I am experimenting with a number of strategies to keep ahead of the deer. One of these is containing a garden within a border of barberry and then planting a favorite food of deer, like lillies, on the outside. The idea is that the deer will be satisfied with the hosta and won’t want to push through the barberry perimeter to get to the main garden. I’ll keep you posted on how this turns out—and I’d love to hear about your experiences with deer.
Need some help with garden design? Contact me to begin your plan for summer and year round.
The change of seasons presents opportunities for dramatic new container garden compositions. Dwarf conifers can be the perfect pick-me-up for sparse-looking containers.
You’ll find that conifers are durable and easy to grow. They need little care and most dwarf conifers grow so slowly that they can thrive for years before outgrowing their spaces.
Conifers come in an array of dramatic shapes, colors, and complex textures. Colors range from blue and green to yellow and even white variegation. There are dense, compact conifers shaped like globes or buns, ones with luxurious, fern-like foliage that curves and twists, and others with delicate needles that weep and drape. Some conifers look soft and fluffy while others sport stiff, sturdy needles. Whatever shapes or colors you choose, you’ll find that conifers really “pop” against winter skies and glow in the beams of accent lighting.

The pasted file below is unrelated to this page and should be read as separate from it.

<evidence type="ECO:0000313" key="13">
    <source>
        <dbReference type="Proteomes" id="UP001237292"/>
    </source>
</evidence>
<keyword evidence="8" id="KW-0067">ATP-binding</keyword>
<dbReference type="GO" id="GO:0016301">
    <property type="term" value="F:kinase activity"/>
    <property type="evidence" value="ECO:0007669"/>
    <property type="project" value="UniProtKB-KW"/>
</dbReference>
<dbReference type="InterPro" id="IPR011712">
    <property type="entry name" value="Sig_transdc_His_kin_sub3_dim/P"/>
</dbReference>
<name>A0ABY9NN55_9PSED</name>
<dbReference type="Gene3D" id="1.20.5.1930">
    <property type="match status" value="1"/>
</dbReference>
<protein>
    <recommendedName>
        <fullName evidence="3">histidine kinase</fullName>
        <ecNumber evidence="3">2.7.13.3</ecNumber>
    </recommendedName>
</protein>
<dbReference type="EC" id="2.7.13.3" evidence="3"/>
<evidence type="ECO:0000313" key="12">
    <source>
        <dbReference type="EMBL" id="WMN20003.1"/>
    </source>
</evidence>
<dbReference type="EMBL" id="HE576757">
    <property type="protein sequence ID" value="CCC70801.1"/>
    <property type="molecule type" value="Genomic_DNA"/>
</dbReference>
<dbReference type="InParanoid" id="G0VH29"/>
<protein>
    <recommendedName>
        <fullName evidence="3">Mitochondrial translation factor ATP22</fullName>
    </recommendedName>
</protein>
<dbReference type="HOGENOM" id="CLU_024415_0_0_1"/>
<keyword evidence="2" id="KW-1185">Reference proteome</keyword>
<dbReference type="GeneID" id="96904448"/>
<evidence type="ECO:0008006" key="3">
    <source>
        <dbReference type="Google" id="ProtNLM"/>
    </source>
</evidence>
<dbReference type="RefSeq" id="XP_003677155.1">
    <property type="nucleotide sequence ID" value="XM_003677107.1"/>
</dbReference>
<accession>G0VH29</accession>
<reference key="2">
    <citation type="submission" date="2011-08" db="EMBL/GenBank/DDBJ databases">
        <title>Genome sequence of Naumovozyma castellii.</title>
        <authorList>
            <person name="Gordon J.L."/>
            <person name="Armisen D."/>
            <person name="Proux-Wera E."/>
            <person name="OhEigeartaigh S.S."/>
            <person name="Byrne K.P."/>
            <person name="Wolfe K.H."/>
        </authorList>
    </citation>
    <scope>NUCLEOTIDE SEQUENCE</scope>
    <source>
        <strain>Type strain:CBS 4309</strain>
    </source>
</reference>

Dwarf conifers are readily available in most nurseries at this time of year, so now is a great time to update the pots on your patio.
Some of my favorite mini conifers include:
Chamacyparis obtusa ‘Minama’ – Minima Hinoki Cypress. A compact mound with rich, dark-green spray-like foliage dotted with grass-green new growth.
Chamaecyparis pisifera ‘White Pygmy’ – White Pygmy Dwarf False Cypress. A petite cushion of soft yellow-green sprays of needles.
Tsuga canadensis ‘Minuta’ – Minuta Canadian Hemlock. A tight-mounding cushion with a tiny version of the needles of the giant Canadian Hemlock.
Dwarf and mid-size conifers are also wonderful garden specimens that add evergreen structure to the winter garden and take center stage in the dormant season.
Contact us to learn more about garden planning, landscape design, and fall planting.